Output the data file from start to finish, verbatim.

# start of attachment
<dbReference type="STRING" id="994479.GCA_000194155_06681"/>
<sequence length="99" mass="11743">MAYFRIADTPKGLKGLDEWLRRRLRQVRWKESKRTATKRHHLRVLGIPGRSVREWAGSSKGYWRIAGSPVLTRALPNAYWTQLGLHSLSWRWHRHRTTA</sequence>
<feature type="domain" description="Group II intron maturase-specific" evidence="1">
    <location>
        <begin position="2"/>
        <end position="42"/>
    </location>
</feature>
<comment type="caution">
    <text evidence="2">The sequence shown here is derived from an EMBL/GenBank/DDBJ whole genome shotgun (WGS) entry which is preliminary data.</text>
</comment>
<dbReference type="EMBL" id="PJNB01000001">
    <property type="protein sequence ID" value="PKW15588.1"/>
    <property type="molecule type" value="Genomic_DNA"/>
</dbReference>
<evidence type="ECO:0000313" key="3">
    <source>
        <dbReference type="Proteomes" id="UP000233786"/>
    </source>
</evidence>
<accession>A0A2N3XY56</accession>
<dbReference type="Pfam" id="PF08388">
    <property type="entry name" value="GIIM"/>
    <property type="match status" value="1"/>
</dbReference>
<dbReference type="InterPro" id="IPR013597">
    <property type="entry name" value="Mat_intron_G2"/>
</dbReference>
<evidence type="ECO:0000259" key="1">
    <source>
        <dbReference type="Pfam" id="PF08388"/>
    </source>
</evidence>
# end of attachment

<dbReference type="STRING" id="994479.GCA_000194155_06681"/>
<sequence length="99" mass="11743">MAYFRIADTPKGLKGLDEWLRRRLRQVRWKESKRTATKRHHLRVLGIPGRSVREWAGSSKGYWRIAGSPVLTRALPNAYWTQLGLHSLSWRWHRHRTTA</sequence>
<feature type="domain" description="Group II intron maturase-specific" evidence="1">
    <location>
        <begin position="2"/>
        <end position="42"/>
    </location>
</feature>
<comment type="caution">
    <text evidence="2">The sequence shown here is derived from an EMBL/GenBank/DDBJ whole genome shotgun (WGS) entry which is preliminary data.</text>
</comment>
<dbReference type="EMBL" id="PJNB01000001">
    <property type="protein sequence ID" value="PKW15588.1"/>
    <property type="molecule type" value="Genomic_DNA"/>
</dbReference>
<evidence type="ECO:0000313" key="3">
    <source>
        <dbReference type="Proteomes" id="UP000233786"/>
    </source>
</evidence>
<accession>A0A2N3XY56</accession>
<dbReference type="Pfam" id="PF08388">
    <property type="entry name" value="GIIM"/>
    <property type="match status" value="1"/>
</dbReference>
<dbReference type="InterPro" id="IPR013597">
    <property type="entry name" value="Mat_intron_G2"/>
</dbReference>
<evidence type="ECO:0000259" key="1">
    <source>
        <dbReference type="Pfam" id="PF08388"/>
    </source>
</evidence>